As you walk and eat and travel, be where you are. Otherwise you will miss most of your life. ~Buddha
A lot of people ask about the “secret” behind learning so-and-so, or the secret behind success. They expect a detailed roadmap, step-by-step instructions, and essentially a recipe that can be copied and reproduced. If this is what you are looking for, please stop reading now.
Still here? OK. When it comes to language learning, it’s hard not to notice those outperformers who learn to speak a language from scratch in the space of a few months, or those hyperpolyglots who have learned over 10 languages, while others have been learning a language for over a decade without being able, yet, to have a normal, natural conversation with a native speaker.
I have been inspired and motivated by a lot of successful people in my life, and when it comes to language learning, it’s no exception. And after having observed several successful language learners over the past several years, I can tell with certainty that a common attribute that they share is that they like what they do.
In fact, if you look at how different polyglots and successful language learners approach the learning of a new language, you’ll find that they may widely differ in their approach. Some may prefer to read extensively, some may learn a lot of grammar, some may enroll in traditional classroom language classes, while others may just travel around and speak with natives spontaneously.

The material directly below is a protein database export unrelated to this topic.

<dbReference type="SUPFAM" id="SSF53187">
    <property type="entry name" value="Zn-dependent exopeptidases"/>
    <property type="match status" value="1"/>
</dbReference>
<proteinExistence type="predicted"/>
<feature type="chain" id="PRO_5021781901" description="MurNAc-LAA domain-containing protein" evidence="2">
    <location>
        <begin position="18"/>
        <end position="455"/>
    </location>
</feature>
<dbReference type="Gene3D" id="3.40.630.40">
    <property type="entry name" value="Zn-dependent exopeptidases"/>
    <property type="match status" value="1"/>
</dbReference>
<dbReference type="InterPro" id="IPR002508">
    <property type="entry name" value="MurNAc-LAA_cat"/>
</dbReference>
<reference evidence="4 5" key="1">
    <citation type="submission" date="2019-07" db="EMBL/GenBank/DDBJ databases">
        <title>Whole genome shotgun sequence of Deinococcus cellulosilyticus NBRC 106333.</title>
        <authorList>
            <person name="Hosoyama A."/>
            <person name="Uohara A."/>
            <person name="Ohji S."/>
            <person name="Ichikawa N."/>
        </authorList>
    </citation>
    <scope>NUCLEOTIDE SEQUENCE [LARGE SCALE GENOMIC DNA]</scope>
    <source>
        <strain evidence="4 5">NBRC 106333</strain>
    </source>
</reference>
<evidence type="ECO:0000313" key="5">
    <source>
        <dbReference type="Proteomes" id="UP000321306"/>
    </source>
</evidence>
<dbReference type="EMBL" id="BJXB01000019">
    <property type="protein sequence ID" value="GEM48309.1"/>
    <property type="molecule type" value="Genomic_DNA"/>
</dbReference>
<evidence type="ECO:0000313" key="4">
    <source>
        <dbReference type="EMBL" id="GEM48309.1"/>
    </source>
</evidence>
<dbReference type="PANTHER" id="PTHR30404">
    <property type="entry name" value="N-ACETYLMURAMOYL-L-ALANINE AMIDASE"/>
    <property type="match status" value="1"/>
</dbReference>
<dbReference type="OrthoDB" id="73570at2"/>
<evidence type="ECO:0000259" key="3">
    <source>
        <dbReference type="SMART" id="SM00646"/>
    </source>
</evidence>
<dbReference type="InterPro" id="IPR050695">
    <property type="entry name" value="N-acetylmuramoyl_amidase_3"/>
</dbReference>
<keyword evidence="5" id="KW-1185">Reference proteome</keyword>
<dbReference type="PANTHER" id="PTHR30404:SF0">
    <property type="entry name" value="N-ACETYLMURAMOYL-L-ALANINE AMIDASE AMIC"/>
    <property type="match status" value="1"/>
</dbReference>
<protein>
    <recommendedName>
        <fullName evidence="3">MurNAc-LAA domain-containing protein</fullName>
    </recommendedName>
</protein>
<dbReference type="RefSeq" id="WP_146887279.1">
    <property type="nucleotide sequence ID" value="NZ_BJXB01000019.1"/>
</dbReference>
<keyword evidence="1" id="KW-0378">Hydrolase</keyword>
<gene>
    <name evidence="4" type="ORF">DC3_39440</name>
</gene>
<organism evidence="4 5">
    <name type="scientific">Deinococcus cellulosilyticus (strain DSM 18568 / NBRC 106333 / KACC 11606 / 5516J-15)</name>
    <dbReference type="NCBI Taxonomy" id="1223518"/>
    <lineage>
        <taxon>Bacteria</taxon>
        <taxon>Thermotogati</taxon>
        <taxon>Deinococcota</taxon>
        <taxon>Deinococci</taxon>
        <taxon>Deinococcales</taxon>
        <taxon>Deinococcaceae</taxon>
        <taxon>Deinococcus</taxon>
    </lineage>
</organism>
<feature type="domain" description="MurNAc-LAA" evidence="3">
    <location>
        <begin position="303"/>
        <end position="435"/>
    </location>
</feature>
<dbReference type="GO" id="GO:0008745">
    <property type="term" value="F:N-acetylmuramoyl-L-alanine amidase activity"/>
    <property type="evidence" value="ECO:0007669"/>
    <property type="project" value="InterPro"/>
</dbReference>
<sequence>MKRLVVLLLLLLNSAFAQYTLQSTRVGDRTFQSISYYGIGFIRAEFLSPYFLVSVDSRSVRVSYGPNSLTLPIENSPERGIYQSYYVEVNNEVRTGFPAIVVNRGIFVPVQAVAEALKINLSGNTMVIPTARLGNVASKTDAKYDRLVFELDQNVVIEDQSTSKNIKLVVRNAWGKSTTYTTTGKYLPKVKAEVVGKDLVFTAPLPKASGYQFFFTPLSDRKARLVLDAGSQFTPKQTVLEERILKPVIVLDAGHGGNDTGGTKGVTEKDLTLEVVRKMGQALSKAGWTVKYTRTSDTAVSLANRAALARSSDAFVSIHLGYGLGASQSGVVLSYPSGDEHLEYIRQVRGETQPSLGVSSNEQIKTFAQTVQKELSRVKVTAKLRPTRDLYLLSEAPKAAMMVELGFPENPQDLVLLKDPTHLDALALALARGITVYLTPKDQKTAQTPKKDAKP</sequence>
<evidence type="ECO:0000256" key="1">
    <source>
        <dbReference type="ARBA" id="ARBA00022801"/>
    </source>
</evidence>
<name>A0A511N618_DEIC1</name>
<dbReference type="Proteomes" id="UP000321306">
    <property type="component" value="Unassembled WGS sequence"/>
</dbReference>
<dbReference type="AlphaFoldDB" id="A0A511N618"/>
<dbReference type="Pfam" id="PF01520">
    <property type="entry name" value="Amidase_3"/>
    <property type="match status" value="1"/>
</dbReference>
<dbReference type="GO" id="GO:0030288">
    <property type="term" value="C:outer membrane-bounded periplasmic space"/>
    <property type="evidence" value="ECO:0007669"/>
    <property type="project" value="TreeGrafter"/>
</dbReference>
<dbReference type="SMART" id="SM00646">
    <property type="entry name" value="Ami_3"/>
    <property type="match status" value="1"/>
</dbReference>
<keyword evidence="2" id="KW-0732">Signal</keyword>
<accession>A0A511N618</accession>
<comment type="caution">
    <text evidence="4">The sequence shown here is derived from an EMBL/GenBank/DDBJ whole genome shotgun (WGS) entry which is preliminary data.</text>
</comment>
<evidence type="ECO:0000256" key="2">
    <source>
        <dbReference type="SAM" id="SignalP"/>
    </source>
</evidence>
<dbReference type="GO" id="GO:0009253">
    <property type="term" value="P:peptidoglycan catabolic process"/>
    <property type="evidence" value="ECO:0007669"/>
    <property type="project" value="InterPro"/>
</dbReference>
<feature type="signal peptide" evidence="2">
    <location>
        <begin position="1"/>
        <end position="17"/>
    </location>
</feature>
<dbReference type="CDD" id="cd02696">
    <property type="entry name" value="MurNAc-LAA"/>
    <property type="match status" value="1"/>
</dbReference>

But if there is one thing that binds these language learners together, it is a love for what they do. Have you ever seen a polyglot that approached learning a language like homework? If we push this further, have you ever heard of a famous painter, writer, dancer, or performer, who only did his art as a means to an end (i.e. money)? Chances are that for the overwhelming majority of the time, the answer is no. They do what they do because they are driven and passionate. Those that do it as a means to an end are usually second-rate.
So what if you don’t really enjoy learning languages? In fact, you may have tried to convince yourself that you really do enjoy doing it, but somewhere inside of you, there is this little voice saying “if I really work hard now and bear all of this, I’ll be able to do or have X and Y in my future”. If you had the best job in the world, and all the money that you could dream of, would you still be learning languages? In my case, the answer is “all the more”.
“OK, but what if I just don’t like it,” you might add. Well, savoring the present moment is a thing you can practice. It’s a bit like meditation.
Liking what you do may sound simple to some of you, but enjoying the present is one of the hardest things one can achieve. Daniel Gilbert, in his interesting book entitled “Stumbling on Happiness,” mentions a Harvard psychology professor who, in the late 1960s, “took LSD, resigned his appointment (with some encouragement from the administration), went to India, met a guru, and returned to write a popular book called Be Here Now, whose central message was succinctly captured by the injunction of its title. The key to happiness, fulfillment, and enlightenment, the ex-professor argued, was to stop thinking so much about the future.” He adds:
Now, why would anyone go all the way to India and spend his time, money, and brain cells just to learn how not to think about the future? Because, as anyone who has ever tried to learn meditation knows, not thinking about the future is much more challenging than being a psychology professor. Not to think about the future requires that we convince our frontal lobe not to do what it was designed to do, and like a heart that is told not to beat, it naturally resists this suggestion.